• Critics Bring Down Gay Ad
    Media giant Clear Channel plans today to take down a billboard ad featuring two bare-chested men, wrapped in each other's arms and the American flag, after receiving complaints from local activists opposed to gay rights.
  • Virgin's Free Daily
    Richard Branson's ever-expanding Virgin Group is considering a foray into the newspaper business with a free daily publication in New York City, according to an individual familiar with the company's plans. Free newspapers have flourished, though not always profited, in major metropolitan areas over the past decade. New York is already home to two such papers, am New York and Metro, though both feature general interest news.
  • Comcast Mulls Rival Sports Channel To ESPN-WSJ
    Comcast Corp. was considering remaking its small niche Outdoor Life cable channel into a competitor with Walt Disney Co.'s ESPN, the Wall Street Journal reported on Wednesday, citing people familiar with the matter.
  • Dreamy Deal
    NBC Universal is in discussions to acquire DreamWorks SKG, the private live-action film business left behind after the company took public its animation division last year, The Post has learned. The deal, if completed, would be another sign that the ambitions of the powerful Hollywood trio that formed the company 11 years ago have never been fully reached.
  • Film Studios Said to Agree on Digital Standards
    Hollywood's major film studios are expected to announce on Wednesday that they have agreed to new technical standards that will make it easier for movie theaters to show digitally produced movies, according to two studio executives apprised of the announcement. For years Hollywood has discussed how to create and distribute digital films with little success, in part because the parties could not agree on a standard technology for projectors or on who would pay to replace the equipment. Movie theater owners did not want to foot the bill, fearing the $100,000 projectors would become obsolete without a consensus about the …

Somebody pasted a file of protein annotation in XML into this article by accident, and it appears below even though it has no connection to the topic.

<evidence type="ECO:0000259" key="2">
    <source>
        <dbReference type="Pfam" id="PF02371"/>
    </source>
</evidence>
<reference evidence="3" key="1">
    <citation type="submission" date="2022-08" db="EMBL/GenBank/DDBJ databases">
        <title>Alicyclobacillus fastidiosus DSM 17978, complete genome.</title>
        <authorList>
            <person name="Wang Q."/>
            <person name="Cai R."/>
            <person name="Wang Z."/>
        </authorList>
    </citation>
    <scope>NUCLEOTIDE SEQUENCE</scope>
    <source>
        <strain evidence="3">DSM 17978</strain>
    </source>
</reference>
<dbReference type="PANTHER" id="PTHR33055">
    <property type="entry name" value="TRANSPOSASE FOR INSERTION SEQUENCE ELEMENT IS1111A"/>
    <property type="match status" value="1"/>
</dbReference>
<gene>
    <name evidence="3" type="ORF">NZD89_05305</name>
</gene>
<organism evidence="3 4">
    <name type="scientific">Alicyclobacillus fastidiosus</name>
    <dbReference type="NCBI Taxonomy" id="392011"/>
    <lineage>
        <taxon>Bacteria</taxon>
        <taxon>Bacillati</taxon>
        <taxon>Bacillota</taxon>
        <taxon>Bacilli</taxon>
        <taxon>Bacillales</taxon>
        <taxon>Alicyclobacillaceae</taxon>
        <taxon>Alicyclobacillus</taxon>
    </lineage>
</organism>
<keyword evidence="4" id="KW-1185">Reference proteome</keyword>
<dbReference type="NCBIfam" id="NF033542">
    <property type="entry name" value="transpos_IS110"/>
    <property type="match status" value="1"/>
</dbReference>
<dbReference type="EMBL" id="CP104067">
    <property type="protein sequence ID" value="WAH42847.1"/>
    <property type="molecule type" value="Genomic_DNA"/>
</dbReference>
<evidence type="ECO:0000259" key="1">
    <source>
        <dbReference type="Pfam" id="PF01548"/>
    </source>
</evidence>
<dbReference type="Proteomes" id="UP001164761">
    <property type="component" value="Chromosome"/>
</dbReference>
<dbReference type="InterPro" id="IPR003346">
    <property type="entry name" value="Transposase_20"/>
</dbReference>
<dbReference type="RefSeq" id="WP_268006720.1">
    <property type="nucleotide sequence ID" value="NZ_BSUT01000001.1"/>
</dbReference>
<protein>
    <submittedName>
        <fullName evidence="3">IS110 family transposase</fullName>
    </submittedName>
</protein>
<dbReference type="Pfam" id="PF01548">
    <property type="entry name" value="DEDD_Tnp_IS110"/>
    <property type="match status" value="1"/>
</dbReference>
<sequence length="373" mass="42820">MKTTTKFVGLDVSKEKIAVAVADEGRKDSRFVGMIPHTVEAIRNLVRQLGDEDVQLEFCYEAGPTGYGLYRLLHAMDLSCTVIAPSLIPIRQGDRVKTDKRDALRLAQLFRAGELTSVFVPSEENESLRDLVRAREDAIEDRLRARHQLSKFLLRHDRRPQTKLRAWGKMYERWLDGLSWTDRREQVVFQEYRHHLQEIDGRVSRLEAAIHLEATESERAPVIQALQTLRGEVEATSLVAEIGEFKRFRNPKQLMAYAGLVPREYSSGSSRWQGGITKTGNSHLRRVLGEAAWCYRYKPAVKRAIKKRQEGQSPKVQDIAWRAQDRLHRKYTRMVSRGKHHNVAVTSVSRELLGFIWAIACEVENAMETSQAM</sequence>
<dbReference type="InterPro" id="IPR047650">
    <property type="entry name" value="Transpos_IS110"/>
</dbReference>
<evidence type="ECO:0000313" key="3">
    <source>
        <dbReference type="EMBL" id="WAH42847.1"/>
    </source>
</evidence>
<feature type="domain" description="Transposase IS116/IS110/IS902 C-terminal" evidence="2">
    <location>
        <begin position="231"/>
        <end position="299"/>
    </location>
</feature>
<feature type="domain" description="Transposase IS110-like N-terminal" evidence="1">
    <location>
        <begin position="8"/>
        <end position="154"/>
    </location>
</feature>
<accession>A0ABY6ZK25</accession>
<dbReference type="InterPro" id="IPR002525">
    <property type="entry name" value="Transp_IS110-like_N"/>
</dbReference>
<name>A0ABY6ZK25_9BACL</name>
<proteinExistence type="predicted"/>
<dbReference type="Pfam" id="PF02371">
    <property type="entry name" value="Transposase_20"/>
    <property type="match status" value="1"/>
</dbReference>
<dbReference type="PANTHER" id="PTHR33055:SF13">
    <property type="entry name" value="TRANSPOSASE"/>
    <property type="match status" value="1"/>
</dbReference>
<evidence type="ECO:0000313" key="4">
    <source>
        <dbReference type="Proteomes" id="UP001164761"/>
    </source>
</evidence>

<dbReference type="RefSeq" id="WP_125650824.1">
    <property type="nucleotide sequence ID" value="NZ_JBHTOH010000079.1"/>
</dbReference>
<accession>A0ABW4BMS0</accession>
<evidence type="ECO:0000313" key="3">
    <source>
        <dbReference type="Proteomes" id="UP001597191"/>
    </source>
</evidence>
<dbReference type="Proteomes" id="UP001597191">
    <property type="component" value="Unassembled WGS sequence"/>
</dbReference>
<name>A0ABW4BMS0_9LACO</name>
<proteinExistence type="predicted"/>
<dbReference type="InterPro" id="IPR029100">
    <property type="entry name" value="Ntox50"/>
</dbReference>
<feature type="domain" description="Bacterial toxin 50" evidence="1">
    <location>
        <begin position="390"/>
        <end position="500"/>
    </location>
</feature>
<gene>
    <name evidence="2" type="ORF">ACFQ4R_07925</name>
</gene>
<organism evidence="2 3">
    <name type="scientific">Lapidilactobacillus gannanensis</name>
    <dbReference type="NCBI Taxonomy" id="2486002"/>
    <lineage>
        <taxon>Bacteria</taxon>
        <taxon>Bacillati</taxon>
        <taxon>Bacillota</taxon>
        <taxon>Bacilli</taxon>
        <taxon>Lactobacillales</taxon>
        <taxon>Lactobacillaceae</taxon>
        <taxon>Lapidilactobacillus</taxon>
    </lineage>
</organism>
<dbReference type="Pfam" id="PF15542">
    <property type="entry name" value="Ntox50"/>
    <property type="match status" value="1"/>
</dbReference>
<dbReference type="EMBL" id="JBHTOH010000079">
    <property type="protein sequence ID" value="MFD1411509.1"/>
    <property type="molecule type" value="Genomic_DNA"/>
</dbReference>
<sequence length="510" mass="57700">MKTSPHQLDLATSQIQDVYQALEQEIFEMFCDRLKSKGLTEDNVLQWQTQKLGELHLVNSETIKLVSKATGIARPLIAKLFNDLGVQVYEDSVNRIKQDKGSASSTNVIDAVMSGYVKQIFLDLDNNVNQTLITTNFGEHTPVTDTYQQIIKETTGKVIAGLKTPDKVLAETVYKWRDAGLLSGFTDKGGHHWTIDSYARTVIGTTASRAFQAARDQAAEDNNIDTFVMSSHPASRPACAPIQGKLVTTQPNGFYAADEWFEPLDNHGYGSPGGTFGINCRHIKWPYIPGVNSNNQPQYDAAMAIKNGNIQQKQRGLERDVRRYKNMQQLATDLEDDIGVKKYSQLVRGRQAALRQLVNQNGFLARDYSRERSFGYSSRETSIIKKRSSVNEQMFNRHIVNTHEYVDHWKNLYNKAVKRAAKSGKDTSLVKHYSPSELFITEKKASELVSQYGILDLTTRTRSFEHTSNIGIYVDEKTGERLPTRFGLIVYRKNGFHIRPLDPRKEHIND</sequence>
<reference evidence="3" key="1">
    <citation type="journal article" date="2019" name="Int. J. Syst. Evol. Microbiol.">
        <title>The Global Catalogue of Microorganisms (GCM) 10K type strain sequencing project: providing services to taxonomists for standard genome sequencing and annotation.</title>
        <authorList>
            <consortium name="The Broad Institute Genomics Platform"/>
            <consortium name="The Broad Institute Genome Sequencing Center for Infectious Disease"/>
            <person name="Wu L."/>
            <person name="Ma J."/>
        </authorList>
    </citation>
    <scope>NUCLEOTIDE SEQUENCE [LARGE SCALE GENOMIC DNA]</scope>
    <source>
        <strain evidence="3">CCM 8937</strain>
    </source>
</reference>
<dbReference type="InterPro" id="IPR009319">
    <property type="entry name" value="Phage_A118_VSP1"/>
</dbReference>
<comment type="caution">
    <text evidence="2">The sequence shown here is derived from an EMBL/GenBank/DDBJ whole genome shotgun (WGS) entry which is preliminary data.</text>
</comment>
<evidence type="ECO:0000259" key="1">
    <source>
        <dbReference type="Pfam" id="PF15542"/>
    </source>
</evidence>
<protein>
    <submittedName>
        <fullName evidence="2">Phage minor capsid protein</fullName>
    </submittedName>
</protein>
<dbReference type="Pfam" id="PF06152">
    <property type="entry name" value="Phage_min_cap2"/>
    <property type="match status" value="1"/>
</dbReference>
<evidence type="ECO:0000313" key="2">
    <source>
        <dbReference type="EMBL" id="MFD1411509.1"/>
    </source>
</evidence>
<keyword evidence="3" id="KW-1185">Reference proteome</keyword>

• FAIR Ratings Act
    The ANA strongly supports the self-regulatory television ratings process as administered by the Media Rating Council (MRC). We believe the current system works effectively and therefore, we do not support the proposed FAIR Ratings Act, a bill that will mandate the federal government to regulate television ratings by requiring all television ratings companies to be accredited through the MRC. The ANA does not support this legislation for two main reasons:
  • Napster To Let XM Satellite Users Buy Songs They Hear
    XM Satellite Radio and online vendor Napster Inc. on Wednesday said they would launch a service that lets XM subscribers buy music they hear on XM's fee-based system, sending Napster shares up more than 5 percent.
  • Desperate? Lost? Not This Network
    Few Hollywood executives enjoy the kind of good luck Steve McPherson has seen over the past year, but ABC's entertainment czar doesn't sound ready to take a victory lap just yet. When he was hired in April 2004 to oversee ABC's prime-time lineup, the network was mired in fourth place. But last season the dramas "Desperate Housewives" and "Lost" ? both developed by McPherson's predecessors ? turned into major hits. And "Dancing With the Stars," a summer dance competition, proved so popular that ABC is bringing it back midseason. Even so, caution was the watchword for McPherson when he met …
  • TV Producer May Move To Cable To Escape Ad Deluge
    The creator of Emmy-winning legal drama "Boston Legal" said Tuesday he's concerned about the amount of commercial time on primetime TV shows and raised the possibility of working in cable in the future. "If the commercial encroachment becomes worse, it's probably something that we'll all consider," David E. Kelley told reporters during ABC's portion of the Television Critics Assn.'s summer press tour at the Beverly Hilton. He said he has no plans in cable right now.
  • TV Guide Relaunching As Larger Magazine
    TV Guide is slashing the circulation it guarantees advertisers by about two-thirds and relaunching itself as a large format magazine with far fewer TV listings and more emphasis on lifestyle and entertainment, the magazine announced Tuesday.
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